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Table of Contents

Introduction

Music theory is the study of music. There are many music theory traditions around the world, as music varies from place to place. This is because it was made after the production of music. Music can be many things, and there has been arguments of what is considered music and what is not. Music usually has four basic aspects:

  1. Rhythm : Concerns the note length and speed. This is mainly the timing aspect of it
  2. Melody: This concerns the series of notes in which a song is played with.
  3. Harmony: This concerns the amount of notes played at once. The notes line up together creating a hybrid sound.
  4. Timbre: This concerns the physical parts of the sound of notes. The Attack, Sustain, Decay are the parts that make up the Timbre, and are noticed consecutively while a note is being played.

Notes

There are 12 notes in the standard music system, the notes are A, A#, B, C, C#, D, D#, E , F, G, G#. This can also be stated as: A, Bb, B, C, Db, D, Eb, E , F, Gb, G, Ab. The # sign is known as a sharp, and the lowercase b is known as flats. These are placed on a clef to be understood by a musician.

<need clef image>

Intervals between notes are known as semitones. They are named accordingly to the relationship of the 2 notes. They are used to describe the harmony of songs. For example if you are playing a C note, and someone else is playing a E note, you are playing a major third. This is because C and E are 4 notes away (C, C#, D, D#, E). Two notes that have no notes between the lowest and highest are perfect unison. This means the 2 notes are the same, C and C, or D and D. Two notes that have one note between is a minor second, two is major second, three is minor third, fourth is major third, five is perfect fourth, sixth is tritone, seventh is perfect fifth, eight is minor sixth, ninth is major sixth, tenth is minor seventh, eleventh is major seventh, and twelve is perfect octave. There are also alternative names, to determine what the alternative name is, just remember:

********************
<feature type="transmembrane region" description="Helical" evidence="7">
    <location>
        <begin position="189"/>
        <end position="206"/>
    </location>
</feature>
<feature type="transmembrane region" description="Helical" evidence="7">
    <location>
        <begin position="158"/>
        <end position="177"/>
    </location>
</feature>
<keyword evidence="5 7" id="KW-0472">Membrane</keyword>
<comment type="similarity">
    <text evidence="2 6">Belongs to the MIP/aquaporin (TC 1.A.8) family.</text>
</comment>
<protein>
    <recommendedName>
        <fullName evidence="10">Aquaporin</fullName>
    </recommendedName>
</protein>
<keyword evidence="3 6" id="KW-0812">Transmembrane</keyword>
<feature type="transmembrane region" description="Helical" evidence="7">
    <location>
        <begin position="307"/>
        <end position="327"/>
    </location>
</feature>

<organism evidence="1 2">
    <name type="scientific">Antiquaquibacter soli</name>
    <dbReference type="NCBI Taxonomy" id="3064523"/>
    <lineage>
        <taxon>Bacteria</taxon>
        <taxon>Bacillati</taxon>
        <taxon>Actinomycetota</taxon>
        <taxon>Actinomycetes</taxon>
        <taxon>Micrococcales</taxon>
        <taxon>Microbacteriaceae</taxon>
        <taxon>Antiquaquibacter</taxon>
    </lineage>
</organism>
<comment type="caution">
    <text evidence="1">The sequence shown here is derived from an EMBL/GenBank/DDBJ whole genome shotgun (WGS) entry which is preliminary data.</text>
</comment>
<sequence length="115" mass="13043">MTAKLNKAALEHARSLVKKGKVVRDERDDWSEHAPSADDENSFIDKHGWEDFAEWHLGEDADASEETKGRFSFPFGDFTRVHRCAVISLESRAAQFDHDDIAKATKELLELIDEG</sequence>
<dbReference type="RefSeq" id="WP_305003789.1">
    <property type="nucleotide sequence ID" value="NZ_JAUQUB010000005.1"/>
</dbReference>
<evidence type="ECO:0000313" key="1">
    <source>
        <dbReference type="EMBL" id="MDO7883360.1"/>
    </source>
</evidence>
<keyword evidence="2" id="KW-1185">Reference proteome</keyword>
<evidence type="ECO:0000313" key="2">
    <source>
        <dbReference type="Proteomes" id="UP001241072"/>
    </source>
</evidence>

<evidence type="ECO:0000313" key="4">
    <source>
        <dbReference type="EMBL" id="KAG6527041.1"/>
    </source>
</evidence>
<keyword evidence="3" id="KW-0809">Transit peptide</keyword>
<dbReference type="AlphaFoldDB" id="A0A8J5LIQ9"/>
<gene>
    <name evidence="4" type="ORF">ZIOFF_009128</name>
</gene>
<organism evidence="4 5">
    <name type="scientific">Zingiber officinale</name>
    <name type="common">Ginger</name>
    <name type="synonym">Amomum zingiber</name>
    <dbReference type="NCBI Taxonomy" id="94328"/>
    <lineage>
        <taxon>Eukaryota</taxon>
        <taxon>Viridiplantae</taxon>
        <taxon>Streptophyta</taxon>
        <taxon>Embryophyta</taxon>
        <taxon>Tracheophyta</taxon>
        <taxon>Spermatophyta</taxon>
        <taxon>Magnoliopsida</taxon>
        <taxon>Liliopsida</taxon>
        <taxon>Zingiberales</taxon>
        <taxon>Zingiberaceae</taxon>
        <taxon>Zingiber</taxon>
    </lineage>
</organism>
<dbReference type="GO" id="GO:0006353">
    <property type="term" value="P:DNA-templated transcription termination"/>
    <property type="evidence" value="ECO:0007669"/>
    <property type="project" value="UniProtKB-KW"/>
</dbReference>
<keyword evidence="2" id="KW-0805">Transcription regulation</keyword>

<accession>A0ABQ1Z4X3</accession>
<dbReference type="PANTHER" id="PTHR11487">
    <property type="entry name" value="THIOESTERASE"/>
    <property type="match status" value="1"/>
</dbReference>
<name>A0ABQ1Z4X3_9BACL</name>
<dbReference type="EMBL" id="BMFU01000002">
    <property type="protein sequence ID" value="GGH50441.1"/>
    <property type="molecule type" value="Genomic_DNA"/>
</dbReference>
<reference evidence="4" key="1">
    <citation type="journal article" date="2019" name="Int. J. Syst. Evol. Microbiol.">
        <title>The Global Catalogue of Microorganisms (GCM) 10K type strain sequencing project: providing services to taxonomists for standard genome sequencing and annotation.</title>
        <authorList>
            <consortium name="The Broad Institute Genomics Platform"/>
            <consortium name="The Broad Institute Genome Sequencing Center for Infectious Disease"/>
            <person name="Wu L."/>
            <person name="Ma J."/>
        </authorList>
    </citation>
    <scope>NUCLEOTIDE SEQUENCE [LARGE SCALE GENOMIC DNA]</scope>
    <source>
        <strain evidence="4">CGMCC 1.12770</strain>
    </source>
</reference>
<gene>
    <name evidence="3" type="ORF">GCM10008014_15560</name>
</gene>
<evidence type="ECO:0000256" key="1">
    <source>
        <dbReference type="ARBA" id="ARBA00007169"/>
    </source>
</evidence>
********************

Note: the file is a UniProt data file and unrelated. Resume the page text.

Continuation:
1. If any perfect interval is raised by one semitone, it is augmented.
  2. If it is perfect and lowered one semitone, it is diminished.
  3. If it is major and raised one , it is augmented.
  4. If it is major and lowered by one, it is minor.
  5. If it is major and lowered by two, it is diminished

This is mainly used to describe compound intervals, which are intervals greater then one octave. Like the minor 9th would be a minor 2nd. A scale has 7 notes, so it would look like : Root Note, 2,3,4,5,6,7,Octave,9,10,11,etc. 9 is the octave of 2, 10 is the octave of 3, etc. These are the intervals that make up scales.

Chords

Chords are notes that are played at the same time. These are used to define a song's key. There are three basic chords:

  1. Major:Major chords sound happy, and bright. They contain the root note, the major third, and the perfect fifth. It is common to also have the octave in the chord. 1 3 5 8
  2. Minor:Minor chords often sound sad, or depressing. They contain the root note, the minor third, and the perfect fifth. It is common to also have the octave in the chord. 1 b3 5 8
  3. Fifth: These chords are neutral. This is because it just contains the root note, the perfect fifth and the octave.1 5 8

Along with the main chords, here is a list, and the notes of the scale displayed next to it. I will describe these after:

  1. : Maj7: 1, 3, 5, 7
  2. : Min7: 1, b3, 5, b7
  3. : Maj7#5: 1, 3, #5, 7
  4. : Maj7b5: 1, 3, b5, 7
  5. : Min7#5: 1, b3, #5, b7
  6. : Min7b5: 1, b3, b5, b7
  7. : Dom7: 1, 3, 5, b7
  8. : 7b5: 1, 3, b5, b7
  9. : 7#5: 1, 3, #5, b7
  10. : 7b9: 1, 3, 5, b7, b9
  11. : 7#9: 1, 3, 5, b7,#9
  12. : 7(b5, b9): 1, 3, b5, b7, b9
  13. : 7(#5, b9): 1, 3, #5, b7, b9
  14. : 7(b5, #9): 1, 3, b5, b7,#9
  15. : 7(#5, #9): 1, 3, #5, b7,#9
  16. : mmaj7: 1, b3, 5, 7
  17. : 7sus4: 1, 4, 5, b7
  18. : dim7: 1, b3, b5, bb7

1-6:

Major and minor sevenths are easy to explain. Minor scale is based off the major scale (used for chord construction) but in the scale, you have a flat third, sixth, and seventh. So what you do? flatten them for minor chords. Chords three through six are just variations of lowering or raising the fifth of that chord. Since the fifth is not touched between the major and minor relationship, the fifth stays perfect unless stated otherwise, either with an augmented sign or a diminished sign.